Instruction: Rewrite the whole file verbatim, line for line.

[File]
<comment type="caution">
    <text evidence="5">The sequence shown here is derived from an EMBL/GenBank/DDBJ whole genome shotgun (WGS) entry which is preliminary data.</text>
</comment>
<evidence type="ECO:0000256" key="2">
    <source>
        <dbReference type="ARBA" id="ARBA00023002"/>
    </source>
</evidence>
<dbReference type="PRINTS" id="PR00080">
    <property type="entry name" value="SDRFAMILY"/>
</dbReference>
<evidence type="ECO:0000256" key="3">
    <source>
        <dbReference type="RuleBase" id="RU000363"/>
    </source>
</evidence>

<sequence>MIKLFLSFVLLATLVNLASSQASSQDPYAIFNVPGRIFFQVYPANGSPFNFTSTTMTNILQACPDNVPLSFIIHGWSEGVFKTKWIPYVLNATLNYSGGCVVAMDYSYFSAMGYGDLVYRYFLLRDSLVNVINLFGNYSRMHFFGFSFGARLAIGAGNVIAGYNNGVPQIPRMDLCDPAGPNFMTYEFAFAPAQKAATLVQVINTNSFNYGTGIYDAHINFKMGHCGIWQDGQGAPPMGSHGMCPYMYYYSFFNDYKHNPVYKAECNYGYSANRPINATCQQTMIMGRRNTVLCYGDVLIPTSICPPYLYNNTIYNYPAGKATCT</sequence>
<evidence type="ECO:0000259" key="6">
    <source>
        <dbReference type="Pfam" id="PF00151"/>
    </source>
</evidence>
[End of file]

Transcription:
<comment type="caution">
    <text evidence="5">The sequence shown here is derived from an EMBL/GenBank/DDBJ whole genome shotgun (WGS) entry which is preliminary data.</text>
</comment>
<evidence type="ECO:0000256" key="2">
    <source>
        <dbReference type="ARBA" id="ARBA00023002"/>
    </source>
</evidence>
<dbReference type="PRINTS" id="PR00080">
    <property type="entry name" value="SDRFAMILY"/>
</dbReference>
<evidence type="ECO:0000256" key="3">
    <source>
        <dbReference type="RuleBase" id="RU000363"/>
    </source>
</evidence>

<sequence>MIKLFLSFVLLATLVNLASSQASSQDPYAIFNVPGRIFFQVYPANGSPFNFTSTTMTNILQACPDNVPLSFIIHGWSEGVFKTKWIPYVLNATLNYSGGCVVAMDYSYFSAMGYGDLVYRYFLLRDSLVNVINLFGNYSRMHFFGFSFGARLAIGAGNVIAGYNNGVPQIPRMDLCDPAGPNFMTYEFAFAPAQKAATLVQVINTNSFNYGTGIYDAHINFKMGHCGIWQDGQGAPPMGSHGMCPYMYYYSFFNDYKHNPVYKAECNYGYSANRPINATCQQTMIMGRRNTVLCYGDVLIPTSICPPYLYNNTIYNYPAGKATCT</sequence>
<evidence type="ECO:0000259" key="6">
    <source>
        <dbReference type="Pfam" id="PF00151"/>
    </source>
</evidence>